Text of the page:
Fears and suspense are at an all-time high in Netflix’s new feature film Society of the Snow which is based on the book of the same name by Pablo Vierci. Most people might have seen a version of this back in the ’90s when it was called Alive which was based on the Uruguayan 1972 Andes flight disaster. Film Director J.A. Bayona has done the world a service and has re-told this harrowing yet miracle of a story the right way in one of the year’s best movies.

Back in the ’90s with the movie Alive, Frank Marshall was the man behind the camera with Ethan Hawke starring in the movie along with many other American actors playing the roles of these South American people. Casting Uruguayan and Argentine actors, most of whom are unknown was the correct way to go and delivers a more nuanced and raw performance to this story of a Rugby team on their way home and crash-land in the middle of the Andes mountains in the dead of winter. It’s a truly scary experience, one where J.A. Bayona captures the intensity and true humanity that brings people together in dire situations.

Bayona (The Orphanage, A Monster Calls), who works closely with Guillermo Del Toro a lot of the time, jumps right into the action by showcasing the Rugby team playing a game and using their teamwork skills that are followed by all the fun laughs inside the locker room. These young men are all smiles and looking forward to seeing their families once they get home. The crash sequence in Society of the Snow is brutal. Alive back in the ’90s looked great, but this 2023 version is on another level and features some intense deaths that will stick with those who watch for days.

This real-life situation had the survivors of this crash stranded for more than three months, living off whatever was around, which was nothing, but human flesh and snow. If it wasn’t the crash that killed anyone, it was going to be the cold, avalanches, or infection that got them, but somehow, more than 16 people survived when two people went on a search for help after the winter months ended. Through narration by one of the early survivors of the flight disaster, the movie goes through these hardships one after the other where there is nothing but cold death staring this airbus of survivors in the face every day and night. But somehow, these friends come together and showcase that genuine humanity and kindness can save lives and ease someone else’s pain.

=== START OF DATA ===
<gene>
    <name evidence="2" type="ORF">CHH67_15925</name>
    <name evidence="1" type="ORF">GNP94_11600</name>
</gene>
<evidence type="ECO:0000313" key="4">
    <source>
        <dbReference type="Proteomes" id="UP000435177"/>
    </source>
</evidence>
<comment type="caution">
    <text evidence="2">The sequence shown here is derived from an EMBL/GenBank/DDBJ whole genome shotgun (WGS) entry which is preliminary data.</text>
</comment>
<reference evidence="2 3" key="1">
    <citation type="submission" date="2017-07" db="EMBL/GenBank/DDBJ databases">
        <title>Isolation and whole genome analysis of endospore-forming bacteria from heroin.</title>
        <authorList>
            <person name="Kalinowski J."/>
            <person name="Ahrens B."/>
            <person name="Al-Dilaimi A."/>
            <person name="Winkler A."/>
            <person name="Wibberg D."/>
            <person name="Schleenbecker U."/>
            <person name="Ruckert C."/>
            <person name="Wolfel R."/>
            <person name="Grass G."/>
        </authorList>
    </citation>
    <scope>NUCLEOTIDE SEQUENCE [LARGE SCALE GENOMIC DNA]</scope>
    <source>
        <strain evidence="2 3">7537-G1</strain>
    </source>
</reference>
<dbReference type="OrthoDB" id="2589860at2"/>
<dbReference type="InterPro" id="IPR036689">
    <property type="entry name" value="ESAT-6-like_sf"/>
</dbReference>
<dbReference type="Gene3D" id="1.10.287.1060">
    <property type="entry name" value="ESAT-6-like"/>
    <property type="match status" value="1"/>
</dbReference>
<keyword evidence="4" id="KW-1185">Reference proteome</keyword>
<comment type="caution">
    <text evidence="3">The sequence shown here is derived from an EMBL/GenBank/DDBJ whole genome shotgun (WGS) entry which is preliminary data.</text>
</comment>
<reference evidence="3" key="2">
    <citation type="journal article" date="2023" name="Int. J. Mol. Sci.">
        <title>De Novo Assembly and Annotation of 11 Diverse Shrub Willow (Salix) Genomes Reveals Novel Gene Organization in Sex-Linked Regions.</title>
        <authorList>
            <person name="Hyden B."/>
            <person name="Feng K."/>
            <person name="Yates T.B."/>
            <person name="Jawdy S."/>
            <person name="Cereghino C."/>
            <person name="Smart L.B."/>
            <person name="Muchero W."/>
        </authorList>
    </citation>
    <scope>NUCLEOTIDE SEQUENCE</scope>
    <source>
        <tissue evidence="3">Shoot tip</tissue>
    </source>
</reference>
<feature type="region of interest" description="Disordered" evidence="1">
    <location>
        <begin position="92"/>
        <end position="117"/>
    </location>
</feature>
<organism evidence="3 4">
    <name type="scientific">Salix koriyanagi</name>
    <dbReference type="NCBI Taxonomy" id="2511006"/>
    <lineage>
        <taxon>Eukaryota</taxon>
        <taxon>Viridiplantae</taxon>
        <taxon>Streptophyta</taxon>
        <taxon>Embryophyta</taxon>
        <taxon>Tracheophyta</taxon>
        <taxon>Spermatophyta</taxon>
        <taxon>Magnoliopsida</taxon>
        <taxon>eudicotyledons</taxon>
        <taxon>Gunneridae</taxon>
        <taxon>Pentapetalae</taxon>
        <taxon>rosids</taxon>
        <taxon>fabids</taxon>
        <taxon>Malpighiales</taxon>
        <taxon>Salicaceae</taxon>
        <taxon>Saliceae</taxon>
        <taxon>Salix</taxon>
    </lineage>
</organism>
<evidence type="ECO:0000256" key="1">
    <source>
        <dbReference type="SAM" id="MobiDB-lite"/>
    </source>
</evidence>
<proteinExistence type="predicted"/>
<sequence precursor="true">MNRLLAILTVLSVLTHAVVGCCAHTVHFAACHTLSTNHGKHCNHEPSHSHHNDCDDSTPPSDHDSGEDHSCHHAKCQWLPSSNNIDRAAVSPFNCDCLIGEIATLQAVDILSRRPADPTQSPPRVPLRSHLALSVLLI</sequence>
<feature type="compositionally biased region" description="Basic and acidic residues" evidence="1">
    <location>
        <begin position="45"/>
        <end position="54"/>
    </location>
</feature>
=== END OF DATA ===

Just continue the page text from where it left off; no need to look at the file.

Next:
The poetry in motion throughout this film, especially in the final act is uncanny and beautiful where sequences of the plane are exposed to the real-life aftermath of these survivors and all the trauma they went through. The payoff is big and sweet where these actors who were on location turned in award-winning performances, all of which deserve praise. This is the ultimate way to view the story in the film medium. While the ’90s movie Alive captures only a fraction of these men’s journeys, Soctiey of the Snow inspires something better in human nature and captures almost all the good, bad, and ugly of what it was like for those survivors. Highest Recommendation!

Written by: Bryan Kluger

By Bryan Kluger

Former husky model, real-life Comic Book Guy, genre-bending screenwriter, nude filmmaker, hairy podcaster, pro-wrestling idiot-savant, who has a penchant for solving Rubik's Cubes and rolling candy cigarettes on unreleased bootlegs of Frank Zappa records.

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